It’s summertime, and many bakeries are feeling the heat. In addition to the South, where bakeries have adapted their operations to high temperatures and humidity, this year’s scorching weather recently slammed the West and Northwest, and even Canada.

For bakeries, such climate change can wreak havoc on creating quality baked goods, and even compromise a production line’s ability to produce them efficiently. Bulk ingredient handling systems often provide the first line of defense.

“Flour is the main source of temperature fluctuations during summer and winter,” said Stephen Marquardt, director, food processing plants, Zeppelin Systems USA. “Zeppelin provides flour cooling systems by cooling with either carbon dioxide, nitrogen and/or with a conventional system using cooled air, preconditioning of raw materials and insulation of outdoor silos.”

Louis Schwartz, business unit manager for ingredient handling systems, Gemini Bakery Equipment/KB Systems, said heat exchangers can be added downstream of air blowers to cool the pneumatic conveying air flow for flour or sugar.

“It would not be uncommon for blower discharge temperatures to be 200 to 300˚F with no cooling. However, a device such as an air-to-air aftercooler installed on the discharge line of the blower can reduce this temperature to 100˚F or less. This then translates to cooler materials as well. By using a variable-speed fan on a temperature control, the conveying air temperature can be held reasonably constant throughout the year, which may also provide better consistency in dough temperature.”

In addition to using heat exchangers, chilled water in lieu of city water can lower dough temperature, noted Kevin Pecha, sales manager, AZO Food.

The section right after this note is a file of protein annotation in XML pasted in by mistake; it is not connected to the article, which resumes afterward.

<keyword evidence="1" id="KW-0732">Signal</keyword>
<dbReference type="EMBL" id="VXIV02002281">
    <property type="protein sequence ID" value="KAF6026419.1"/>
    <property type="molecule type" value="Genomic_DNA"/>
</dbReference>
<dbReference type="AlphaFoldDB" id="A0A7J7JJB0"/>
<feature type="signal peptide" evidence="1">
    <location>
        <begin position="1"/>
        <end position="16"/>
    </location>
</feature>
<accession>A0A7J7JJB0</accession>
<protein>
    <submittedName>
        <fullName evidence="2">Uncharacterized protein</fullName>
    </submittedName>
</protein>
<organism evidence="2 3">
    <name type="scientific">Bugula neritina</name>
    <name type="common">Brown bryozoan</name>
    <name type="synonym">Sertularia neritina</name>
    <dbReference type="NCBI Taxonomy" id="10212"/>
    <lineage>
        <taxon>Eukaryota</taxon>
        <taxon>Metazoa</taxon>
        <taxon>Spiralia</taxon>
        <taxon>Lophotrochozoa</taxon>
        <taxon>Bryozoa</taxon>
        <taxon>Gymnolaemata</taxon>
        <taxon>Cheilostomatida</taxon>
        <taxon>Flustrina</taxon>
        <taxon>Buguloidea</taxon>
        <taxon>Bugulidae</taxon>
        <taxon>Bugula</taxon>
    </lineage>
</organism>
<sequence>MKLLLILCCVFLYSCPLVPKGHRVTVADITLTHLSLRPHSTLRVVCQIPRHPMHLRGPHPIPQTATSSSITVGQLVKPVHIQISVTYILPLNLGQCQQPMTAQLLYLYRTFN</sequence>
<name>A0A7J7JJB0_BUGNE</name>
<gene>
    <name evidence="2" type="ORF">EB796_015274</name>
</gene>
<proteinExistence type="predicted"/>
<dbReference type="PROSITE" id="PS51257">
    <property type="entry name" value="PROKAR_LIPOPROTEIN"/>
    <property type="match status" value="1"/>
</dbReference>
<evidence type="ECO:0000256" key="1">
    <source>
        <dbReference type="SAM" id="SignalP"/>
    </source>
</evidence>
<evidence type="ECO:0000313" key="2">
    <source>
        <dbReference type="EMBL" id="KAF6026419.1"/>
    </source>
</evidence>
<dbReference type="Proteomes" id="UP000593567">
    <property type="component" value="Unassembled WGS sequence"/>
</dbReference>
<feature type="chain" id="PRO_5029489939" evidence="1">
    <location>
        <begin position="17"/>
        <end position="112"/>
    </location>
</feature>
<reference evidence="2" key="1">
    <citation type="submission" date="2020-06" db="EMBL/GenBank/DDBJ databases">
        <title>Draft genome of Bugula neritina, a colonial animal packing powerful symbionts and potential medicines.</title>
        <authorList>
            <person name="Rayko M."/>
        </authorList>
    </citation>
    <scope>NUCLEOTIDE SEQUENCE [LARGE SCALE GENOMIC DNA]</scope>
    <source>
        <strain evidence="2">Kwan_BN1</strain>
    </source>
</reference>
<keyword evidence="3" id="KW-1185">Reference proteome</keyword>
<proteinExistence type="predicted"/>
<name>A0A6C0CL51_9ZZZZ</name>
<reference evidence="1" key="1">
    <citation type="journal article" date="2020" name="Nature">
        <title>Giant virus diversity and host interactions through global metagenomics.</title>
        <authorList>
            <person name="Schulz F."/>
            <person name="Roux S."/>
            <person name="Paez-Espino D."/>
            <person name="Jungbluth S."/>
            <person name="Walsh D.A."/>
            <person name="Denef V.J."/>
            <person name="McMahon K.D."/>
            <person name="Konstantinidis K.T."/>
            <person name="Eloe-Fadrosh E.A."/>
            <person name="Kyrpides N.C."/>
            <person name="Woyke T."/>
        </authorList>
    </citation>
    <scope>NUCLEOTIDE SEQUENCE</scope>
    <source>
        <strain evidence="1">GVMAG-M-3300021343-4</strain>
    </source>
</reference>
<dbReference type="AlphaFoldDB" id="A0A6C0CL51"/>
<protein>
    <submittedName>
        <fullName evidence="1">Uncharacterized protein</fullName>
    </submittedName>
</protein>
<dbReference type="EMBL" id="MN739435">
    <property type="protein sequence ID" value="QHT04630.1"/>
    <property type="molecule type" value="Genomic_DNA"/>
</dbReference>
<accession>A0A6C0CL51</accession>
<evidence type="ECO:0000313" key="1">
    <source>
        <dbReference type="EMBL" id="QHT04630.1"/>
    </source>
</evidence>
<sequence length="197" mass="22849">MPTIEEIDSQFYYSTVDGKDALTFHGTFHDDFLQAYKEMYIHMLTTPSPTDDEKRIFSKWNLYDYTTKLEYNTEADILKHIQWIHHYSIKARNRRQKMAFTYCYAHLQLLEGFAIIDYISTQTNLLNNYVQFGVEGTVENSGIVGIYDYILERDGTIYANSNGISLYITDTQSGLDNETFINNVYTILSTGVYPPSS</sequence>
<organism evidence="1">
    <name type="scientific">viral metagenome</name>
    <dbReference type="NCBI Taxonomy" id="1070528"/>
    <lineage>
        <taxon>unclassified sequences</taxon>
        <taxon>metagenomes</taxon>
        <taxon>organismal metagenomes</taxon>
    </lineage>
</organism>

“It really depends on the desired dough temperature,” he said. “Cooling of the bulk powders has been a solution for some facilities, but the added cost for liquidized gas or the additional electricity for cooling a batch via heat transfer may drive a baker to continue to use ice in the mixer.”

Bühler’s scale hoppers include probes to alert operators about flour temperature before it’s deposited into the mixer. Additionally, a dough temperature control system can be incorporated with the control algorithm that automatically adjusts the process.

“If the flour temperature rises, the water temperature is altered by changing the portion of chilled water included, or adjustment of the ice quantity added to the dough,” said John Hunter, sales account manager, bakery and ingredient handling, Bühler Inc.

Darren Adams, vice president of engineering, The Fred D. Pfening Co., noted its Enviroblender will adjust water temperature for mixing.

“It can provide blended water automatically based upon reading the incoming city water temperature and blending it with the required chilled water to reach the desired dough temperature,” Mr. Adams said. “In situations where the current system cannot provide cold enough chilled water, Pfening offers ingredient water chillers to provide the chilled water needed for cooling down the ingredient water lower than your current capabilities to bring the dough to the desired temperature.”

Joe Lewis, marketing, Sterling Systems & Controls, said it’s not uncommon to see flour silos incorporate dehumidification systems to blanket the ingredient in the silo with dry air to offset temperature swings from day to night.

“Ingredient batching systems can also monitor environment air temperature and humidity to assist with or automatically determine appropriate set points for water temperature, dehumidification systems and mixer jacket cooling,” he said. “Alarms can also be established and communicated based on environmental temperature and humidity monitoring.”

This article is an excerpt from the August 2021 issue of Baking & Snack. To read the entire feature on Ingredient Handling, click here.